red gum

rainbow lorikeet

tantalising flowering gums and grevilleas

clover

in the grass

weeds, weeds, lovely weeds!

through the ruin

wisteria through the fence

the exquisite wisteria that drapes the burnt out ruins of the old Bega Hospital

avenue

with the clouds

burning red

tangle in the sun

for majesty, nothing can rival the African Flame trees of Bermagui

in our back garden

thick with flowers

oak is opening

buds still to open

our own luminous back garden beauty .. which is a Mecca for our dear little busy compost-hive bees!

look at those bees

now as spring quickly slides into summer, the trees lining our street have burst …

mass of tiny flowers

footpath tree with leaves

closeup

… with delicate sprays of lilac and purple popping out of little mustard coloured balls.

crabapple

… but my favourite of favourites is the ornamental crabapple.  Oh – after sighing with delight over all the specimens in our neighbourhood for the last few weeks, I’ve decided that our Bega valley garden will include a little croquet pitch – bordered by crabapples.  It will be so sweet.  We’ll have to don white dresses with puffed sleeves and coloured satin sashes for playing.

come back tomorrow to see how I’ve recorded these beautiful wee clusters!

orlando’s blue oak :: a quilt

beginning

I ventured out to the sewing shed yesterday.  A brave heart is needed when facing the sewing shed.  I cannot remember the last time it was possible to sit at the table in there.  For so long, I’ve simply stood at the door and hurled the fabric in.  Isn’t that dreadful.  It is.  I’m a little bit embarrassed – thank goodness you cannot see it.

Anyways … I opened the door, peered in, thought about starting yet another grand clear out of said sewing shed – with a view this time to only ever using it as a neat and orderly fabric storage area – gave a deep sigh and thought, oh well, you have to start somewhere so pulled out this incredibly plain quilt I pieced together one night several years back.   Squares of blue pinned to a vintage blanket and a few blocks of straight line quilting.  Like those fabulous Indian quilts – so tactile.  However, interest had waned – how many hours would it have taken to finish this?! – oy! – and this poor quilt had wound up buried under so much else, just its corner poking it.   So I pulled it out.  Pushed the escaping fabric back in with my foot, and slammed the door.

That’s a start, right?

where it was at

The straight line quilting was ripped out – I became so efficient at it – the quilt was pressed with a lovely hot, steamy iron – it lightly felts the woollen blanket onto the back of the quilt top and makes it sooo easy to pin – repinned it and got straight to quilting.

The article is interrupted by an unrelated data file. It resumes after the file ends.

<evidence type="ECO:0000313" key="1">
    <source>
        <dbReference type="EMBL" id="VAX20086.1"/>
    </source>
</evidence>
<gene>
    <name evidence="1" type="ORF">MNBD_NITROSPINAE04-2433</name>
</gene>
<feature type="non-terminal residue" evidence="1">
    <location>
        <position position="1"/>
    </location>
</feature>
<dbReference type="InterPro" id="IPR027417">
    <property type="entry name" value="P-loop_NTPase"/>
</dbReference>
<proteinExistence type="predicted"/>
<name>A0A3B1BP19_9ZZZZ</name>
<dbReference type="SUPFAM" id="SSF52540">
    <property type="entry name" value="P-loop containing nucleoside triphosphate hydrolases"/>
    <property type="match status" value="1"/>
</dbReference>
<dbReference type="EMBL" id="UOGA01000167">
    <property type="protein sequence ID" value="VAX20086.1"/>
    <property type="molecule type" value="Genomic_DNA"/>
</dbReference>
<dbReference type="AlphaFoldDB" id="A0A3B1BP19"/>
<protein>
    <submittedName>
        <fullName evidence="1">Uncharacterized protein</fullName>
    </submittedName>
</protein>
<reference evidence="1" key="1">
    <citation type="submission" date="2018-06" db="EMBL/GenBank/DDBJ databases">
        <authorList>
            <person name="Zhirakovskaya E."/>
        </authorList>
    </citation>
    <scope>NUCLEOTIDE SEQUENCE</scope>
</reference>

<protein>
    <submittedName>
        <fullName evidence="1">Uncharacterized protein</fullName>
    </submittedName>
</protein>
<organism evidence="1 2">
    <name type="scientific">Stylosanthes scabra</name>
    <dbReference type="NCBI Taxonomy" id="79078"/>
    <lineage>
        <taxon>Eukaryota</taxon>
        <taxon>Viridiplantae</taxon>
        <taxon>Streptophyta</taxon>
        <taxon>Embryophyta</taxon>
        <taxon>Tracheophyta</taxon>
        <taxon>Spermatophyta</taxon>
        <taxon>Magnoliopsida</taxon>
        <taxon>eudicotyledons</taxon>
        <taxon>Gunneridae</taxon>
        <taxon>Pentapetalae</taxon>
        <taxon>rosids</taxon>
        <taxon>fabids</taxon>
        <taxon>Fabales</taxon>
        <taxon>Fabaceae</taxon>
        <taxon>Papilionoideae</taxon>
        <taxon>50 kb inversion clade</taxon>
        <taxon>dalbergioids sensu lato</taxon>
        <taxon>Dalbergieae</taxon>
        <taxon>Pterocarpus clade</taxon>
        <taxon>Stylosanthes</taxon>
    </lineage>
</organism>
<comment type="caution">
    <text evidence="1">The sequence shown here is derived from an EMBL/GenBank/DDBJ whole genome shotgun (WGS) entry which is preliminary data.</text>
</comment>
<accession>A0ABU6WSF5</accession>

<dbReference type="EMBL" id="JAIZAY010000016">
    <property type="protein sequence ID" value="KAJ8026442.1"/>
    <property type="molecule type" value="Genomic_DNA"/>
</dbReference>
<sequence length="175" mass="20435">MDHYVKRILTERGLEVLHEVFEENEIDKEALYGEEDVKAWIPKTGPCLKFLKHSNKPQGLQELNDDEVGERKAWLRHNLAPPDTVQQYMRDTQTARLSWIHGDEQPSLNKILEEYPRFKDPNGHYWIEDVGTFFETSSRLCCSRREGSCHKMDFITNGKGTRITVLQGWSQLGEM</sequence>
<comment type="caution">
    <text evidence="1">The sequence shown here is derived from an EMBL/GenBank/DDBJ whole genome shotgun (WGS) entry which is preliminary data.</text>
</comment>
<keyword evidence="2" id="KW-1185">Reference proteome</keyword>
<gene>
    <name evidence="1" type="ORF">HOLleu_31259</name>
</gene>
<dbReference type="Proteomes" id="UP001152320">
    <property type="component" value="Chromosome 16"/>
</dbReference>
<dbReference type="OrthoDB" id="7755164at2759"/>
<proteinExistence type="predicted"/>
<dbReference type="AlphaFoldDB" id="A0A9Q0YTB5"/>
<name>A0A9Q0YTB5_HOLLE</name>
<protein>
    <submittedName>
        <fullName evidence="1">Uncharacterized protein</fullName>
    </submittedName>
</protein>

closeup of tree

Now I’m not a huge fan of the all over patterning you see with some long arm quilting.  To me it lacks a bit of individuality – looks a bit too computer programmed.  But my quilting skills are limited so I pondered what to do.  No squiggly wiggly.  No straight lines – or crooked ones.  Something that would fill each square but would also allow me to move onto the next one without having to break the thread.

I did spend a while trying to do this with paper and pencil – and a wee sailboat.  It was a complete failure.  Then, as I stared out the window at our messy back garden, it came to me … the oak!  Our lovely huge old oak that fills our back garden with prettiness, shade and colour.  Which made me think of Virginia Woolf’s Orlando, the oak poem that he holds close throughout his journey, and the tree – first young, then ancient – that was one of the constants in his life.  No matter what happens in our lives – where we go, how we go, when we come back … there stand our trees.

Always growing but never changing.  Little oaks it was.

last row

There are 90 squares – that’s 90 oaks.  By the third row, they’d really morphed into very curvy little oaks.  I unpicked a couple and redid them – but on the whole I’m very pleased with how they turned out.  They’re all slightly different and certainly not perfect but I was sooo into the groove of it by the time I got to the end.

Now I’m planning apples and pineapples and crowns.  I daresay I shall stick to straight lines of them at first … but as my confidence grows I hope to plan more imaginative layouts.  We’ll see.  It’s a slow thing, this getting of quilting :-)

binding